The Kalmuck people, in the Caucasus, consecrated a white ram, called "the ram of the spirit" or "the ram of heaven". It was never shorn or sold, but when it grew old and its owner wished to dedicate a new one, the old one was killed and eaten at a feast to which the neighbours were invited. It was killed on an auspicious day, generally in autumn, by a sorcerer. Its meat was eaten, and some of the fat and the skeleton was burned on a turf altar, and the head, skin, and feet were hung up.

 

 

Oracular Sacrifice

 

Another form of sacrifice was the oracular sacrifice. Among the Kuruvikkarans (a caste of beggars and bird-catchers in Southern India), the goddess Kali was believed to descend on her priest, and he gave oracles after drinking the blood which streamed from the slit throat of a goat. In the temple of Apollo Diradiotes at Argos, they sacrificed a lamb once a month by night, and a woman subject to a rule of chastity tasted its blood, and then prophesied or divined, inspired by the god. Similarly, the priestess of Earth at Aegira in Achaia drank the fresh blood of a bull before going down into the cave to prophesy. In Rome and Etruria, the entrails of sacrificed animals were read for omens; this was the practice of haruspicy (probably meaning 'entrail gazing'), which originated in Etruria, and most of its prominent practitioners were Etruscan. The College of Haruspices at Rome consisted of sixty members, who would interpret the liver of a sacrifice for a fee. The liver was considered to depict the universe in microcosm, and various areas of it were designated as belonging to specific deities. Presumably, if the liver of a particular sacrifice differed from the norm, it was interpreted accordingly.

 

In Celtic Iron Age Britain, the act of eating meat sometimes had ritual overtones. There was the rite of Himbas Forosnai, which involved chewing the meat of a red pig, a dog, or a cat, then singing an incantation over it and offering it to the gods, for the purposes of divination. In 'Togail Bruidne Da Derga' there is an account of a man eating a huge quantity of beef and then entering into a sacred sleep in which he would discover in a dream the identity of the future king. One of the functions of the vates was to interpret sacrifices, divining the future from their death-throes.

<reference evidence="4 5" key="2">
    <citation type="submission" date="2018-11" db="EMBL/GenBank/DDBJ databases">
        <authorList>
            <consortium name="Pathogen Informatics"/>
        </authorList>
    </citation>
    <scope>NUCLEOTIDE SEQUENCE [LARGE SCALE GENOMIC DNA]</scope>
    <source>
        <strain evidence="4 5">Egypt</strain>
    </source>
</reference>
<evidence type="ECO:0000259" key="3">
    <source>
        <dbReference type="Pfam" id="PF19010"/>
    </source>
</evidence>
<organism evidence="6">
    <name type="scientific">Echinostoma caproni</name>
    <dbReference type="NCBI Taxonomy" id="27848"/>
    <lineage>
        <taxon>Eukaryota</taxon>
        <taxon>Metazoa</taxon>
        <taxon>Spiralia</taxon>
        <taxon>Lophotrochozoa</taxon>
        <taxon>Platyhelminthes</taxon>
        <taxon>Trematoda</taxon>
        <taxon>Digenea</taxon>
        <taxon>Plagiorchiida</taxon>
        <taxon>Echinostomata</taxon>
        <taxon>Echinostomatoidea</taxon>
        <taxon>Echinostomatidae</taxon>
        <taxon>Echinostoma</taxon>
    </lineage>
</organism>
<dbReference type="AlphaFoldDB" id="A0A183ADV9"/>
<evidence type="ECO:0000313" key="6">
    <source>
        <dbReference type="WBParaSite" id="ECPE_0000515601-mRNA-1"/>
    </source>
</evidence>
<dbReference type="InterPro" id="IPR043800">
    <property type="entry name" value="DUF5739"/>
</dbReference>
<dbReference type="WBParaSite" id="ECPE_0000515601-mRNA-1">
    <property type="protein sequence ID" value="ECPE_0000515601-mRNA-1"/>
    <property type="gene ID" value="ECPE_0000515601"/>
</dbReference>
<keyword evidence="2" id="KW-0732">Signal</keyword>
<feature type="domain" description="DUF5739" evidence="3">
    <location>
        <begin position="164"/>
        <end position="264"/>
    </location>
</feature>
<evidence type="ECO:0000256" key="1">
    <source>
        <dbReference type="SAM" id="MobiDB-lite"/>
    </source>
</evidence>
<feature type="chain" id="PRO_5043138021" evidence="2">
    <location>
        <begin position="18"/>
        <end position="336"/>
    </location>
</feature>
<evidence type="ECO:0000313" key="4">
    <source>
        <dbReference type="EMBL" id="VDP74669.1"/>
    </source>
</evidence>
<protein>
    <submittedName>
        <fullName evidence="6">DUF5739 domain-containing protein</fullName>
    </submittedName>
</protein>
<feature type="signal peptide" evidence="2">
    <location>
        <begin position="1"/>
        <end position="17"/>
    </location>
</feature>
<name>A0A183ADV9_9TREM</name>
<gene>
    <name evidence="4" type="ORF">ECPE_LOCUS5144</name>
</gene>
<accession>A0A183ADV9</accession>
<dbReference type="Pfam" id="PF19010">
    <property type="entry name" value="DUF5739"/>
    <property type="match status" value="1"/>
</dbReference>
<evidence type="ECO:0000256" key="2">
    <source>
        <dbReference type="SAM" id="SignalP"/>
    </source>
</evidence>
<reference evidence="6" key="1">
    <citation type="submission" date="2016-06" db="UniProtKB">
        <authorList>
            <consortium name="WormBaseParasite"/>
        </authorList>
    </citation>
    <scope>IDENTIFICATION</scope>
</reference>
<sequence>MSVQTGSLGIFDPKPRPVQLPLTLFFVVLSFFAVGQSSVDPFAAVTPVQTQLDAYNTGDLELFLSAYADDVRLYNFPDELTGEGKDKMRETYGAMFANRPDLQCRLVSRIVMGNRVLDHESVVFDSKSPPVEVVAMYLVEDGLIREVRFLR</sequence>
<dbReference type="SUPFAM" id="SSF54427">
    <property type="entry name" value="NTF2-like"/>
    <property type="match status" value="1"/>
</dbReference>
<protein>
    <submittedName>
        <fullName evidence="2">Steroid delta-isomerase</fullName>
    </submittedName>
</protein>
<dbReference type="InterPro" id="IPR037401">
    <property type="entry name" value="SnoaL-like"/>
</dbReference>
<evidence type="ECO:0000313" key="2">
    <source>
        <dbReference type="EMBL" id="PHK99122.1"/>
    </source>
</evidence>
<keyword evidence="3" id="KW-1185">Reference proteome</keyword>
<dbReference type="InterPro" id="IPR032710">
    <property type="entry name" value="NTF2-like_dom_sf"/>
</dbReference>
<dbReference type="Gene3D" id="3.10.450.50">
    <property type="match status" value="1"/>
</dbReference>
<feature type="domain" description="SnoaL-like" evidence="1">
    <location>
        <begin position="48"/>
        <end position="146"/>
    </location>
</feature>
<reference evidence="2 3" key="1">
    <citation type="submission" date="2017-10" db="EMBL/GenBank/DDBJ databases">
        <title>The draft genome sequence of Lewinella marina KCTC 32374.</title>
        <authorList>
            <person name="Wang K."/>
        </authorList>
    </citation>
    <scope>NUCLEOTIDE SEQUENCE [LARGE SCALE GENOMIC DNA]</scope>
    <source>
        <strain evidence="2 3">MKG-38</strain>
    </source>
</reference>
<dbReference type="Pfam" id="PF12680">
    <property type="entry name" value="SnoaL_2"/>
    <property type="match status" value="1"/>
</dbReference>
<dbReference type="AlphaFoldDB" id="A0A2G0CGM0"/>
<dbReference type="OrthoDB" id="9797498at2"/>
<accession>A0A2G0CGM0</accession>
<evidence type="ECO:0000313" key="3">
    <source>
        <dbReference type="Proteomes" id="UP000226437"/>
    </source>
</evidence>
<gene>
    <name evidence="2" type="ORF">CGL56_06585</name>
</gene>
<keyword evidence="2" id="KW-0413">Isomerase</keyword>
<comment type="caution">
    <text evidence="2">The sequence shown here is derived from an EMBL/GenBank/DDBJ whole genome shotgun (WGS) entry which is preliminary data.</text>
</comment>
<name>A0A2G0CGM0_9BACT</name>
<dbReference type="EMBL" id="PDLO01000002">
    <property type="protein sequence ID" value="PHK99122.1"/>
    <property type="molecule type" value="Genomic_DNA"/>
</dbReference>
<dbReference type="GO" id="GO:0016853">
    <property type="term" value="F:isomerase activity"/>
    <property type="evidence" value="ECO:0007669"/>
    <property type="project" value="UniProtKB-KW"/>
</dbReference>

Intercessionary Sacrifice

An ox was sacrificed in Greece around the end of June, to intercede for an end to drought and food shortages. All those present at the sacrifice blamed each other for the "murder of the ox" (bouphonia). The ox to be sacrificed was chosen by driving the animals round an altar with corn strewn on it. The ox that ate the corn was the one to be sacrificed (this could be interpreted as the god claiming the animal as his own). All the participants ate of the meat, and its stuffed body was yoked to a plough. The ox probably represented the corn-spirit. At Great Bassam in Guinea, oxen were killed at the harvest.

 

The Aino of Japan and Sakhalin killed a sacred bear to take their prayers to the bear-god. When they killed a bear whilst hunting, a ritual of propitiation was carried out, and bear-skulls were displayed in a place of honour in their houses. Many of the Aino who live in the mountains are called kimun kamui sanikiri (descendants of the bear), and they regard the bear as a minor deity. The Gilyaks (a Tungus people of Eastern Siberia) also held a bear-slaying ritual in January. It was similar to the Aino rite - both tribes killed the bear with arrows - and the Gilyaks believed that the bear went to the Lord of the Mountain to intercede on their behalf. Before being killed, the bear was led into each house in the village, to share its divinity among the people.